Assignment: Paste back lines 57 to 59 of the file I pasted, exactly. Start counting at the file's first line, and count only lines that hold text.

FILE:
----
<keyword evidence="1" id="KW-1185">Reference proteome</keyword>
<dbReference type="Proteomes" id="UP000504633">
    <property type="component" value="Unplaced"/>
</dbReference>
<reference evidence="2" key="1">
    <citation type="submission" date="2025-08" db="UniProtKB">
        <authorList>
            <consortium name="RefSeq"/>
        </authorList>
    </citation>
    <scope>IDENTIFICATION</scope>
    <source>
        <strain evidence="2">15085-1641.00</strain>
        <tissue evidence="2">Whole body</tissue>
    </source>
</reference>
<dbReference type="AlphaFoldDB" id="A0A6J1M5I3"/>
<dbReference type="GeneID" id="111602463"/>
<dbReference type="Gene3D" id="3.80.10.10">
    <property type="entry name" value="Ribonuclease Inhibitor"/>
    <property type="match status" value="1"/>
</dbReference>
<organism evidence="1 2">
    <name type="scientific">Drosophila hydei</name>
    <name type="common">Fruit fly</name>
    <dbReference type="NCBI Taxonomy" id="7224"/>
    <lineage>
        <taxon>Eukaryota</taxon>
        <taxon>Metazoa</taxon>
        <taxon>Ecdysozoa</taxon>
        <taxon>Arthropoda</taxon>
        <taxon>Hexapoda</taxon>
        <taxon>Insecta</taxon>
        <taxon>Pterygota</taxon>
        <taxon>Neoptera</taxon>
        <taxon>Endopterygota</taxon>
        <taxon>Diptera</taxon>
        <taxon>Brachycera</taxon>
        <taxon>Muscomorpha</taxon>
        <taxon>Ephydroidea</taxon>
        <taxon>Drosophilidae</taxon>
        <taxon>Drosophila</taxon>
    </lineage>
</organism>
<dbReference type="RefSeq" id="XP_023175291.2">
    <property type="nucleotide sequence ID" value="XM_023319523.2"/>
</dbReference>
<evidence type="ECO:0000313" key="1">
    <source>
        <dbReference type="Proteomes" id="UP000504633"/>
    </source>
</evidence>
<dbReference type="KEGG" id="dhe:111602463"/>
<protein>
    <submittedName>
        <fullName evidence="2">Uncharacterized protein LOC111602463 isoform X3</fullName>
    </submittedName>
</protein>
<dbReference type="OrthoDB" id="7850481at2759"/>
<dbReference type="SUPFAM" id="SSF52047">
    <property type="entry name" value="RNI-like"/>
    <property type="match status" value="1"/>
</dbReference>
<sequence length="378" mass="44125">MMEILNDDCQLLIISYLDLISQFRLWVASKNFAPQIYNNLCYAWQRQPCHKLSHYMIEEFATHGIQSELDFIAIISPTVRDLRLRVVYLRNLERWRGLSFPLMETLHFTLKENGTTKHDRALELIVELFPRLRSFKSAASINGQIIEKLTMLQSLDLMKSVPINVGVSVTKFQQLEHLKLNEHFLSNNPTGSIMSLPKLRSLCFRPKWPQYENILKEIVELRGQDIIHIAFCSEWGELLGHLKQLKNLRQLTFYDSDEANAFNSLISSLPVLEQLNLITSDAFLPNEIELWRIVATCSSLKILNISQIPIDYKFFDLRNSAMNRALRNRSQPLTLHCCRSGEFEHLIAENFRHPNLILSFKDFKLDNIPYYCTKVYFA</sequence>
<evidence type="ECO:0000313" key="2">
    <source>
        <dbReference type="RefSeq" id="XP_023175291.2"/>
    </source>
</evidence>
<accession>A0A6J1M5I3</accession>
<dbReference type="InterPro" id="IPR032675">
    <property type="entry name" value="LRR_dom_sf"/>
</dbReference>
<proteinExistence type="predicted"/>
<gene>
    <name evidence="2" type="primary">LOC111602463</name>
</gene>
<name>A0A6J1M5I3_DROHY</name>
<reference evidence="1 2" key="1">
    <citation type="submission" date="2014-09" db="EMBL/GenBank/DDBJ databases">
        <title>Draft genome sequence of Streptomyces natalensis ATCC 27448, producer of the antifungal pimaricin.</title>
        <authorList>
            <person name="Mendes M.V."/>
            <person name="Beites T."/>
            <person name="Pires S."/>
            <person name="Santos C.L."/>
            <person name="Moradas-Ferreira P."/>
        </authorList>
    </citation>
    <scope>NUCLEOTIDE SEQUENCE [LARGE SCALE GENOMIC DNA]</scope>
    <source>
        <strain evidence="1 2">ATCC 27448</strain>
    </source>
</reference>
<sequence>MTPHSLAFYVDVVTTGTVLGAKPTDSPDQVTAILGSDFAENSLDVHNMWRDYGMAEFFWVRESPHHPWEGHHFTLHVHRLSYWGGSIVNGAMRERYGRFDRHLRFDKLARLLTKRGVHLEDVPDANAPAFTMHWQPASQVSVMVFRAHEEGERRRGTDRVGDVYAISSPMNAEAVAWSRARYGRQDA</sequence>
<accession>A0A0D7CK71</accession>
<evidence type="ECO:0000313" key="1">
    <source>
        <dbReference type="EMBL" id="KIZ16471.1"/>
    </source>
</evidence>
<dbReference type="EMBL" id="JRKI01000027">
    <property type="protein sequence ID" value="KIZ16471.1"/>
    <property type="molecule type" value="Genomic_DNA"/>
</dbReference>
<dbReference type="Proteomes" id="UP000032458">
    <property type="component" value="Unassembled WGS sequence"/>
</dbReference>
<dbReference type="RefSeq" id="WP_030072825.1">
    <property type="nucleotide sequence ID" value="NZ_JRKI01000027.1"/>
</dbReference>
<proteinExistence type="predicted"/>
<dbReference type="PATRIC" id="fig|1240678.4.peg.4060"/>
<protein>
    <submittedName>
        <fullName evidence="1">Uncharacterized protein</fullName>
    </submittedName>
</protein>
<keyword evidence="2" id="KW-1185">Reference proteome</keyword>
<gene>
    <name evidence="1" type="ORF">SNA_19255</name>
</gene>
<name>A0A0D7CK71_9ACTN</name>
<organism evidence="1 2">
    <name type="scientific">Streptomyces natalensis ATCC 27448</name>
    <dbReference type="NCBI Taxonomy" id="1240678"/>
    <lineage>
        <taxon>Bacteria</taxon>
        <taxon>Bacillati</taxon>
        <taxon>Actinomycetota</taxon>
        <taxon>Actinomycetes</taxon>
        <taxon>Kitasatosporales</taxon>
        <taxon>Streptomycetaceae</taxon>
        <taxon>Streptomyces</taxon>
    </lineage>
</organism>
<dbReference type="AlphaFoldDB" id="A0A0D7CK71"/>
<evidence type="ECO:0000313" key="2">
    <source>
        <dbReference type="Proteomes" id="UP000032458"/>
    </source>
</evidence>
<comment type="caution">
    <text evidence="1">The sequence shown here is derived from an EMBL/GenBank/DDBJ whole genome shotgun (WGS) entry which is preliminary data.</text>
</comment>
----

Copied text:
    </submittedName>
</protein>
<dbReference type="OrthoDB" id="7850481at2759"/>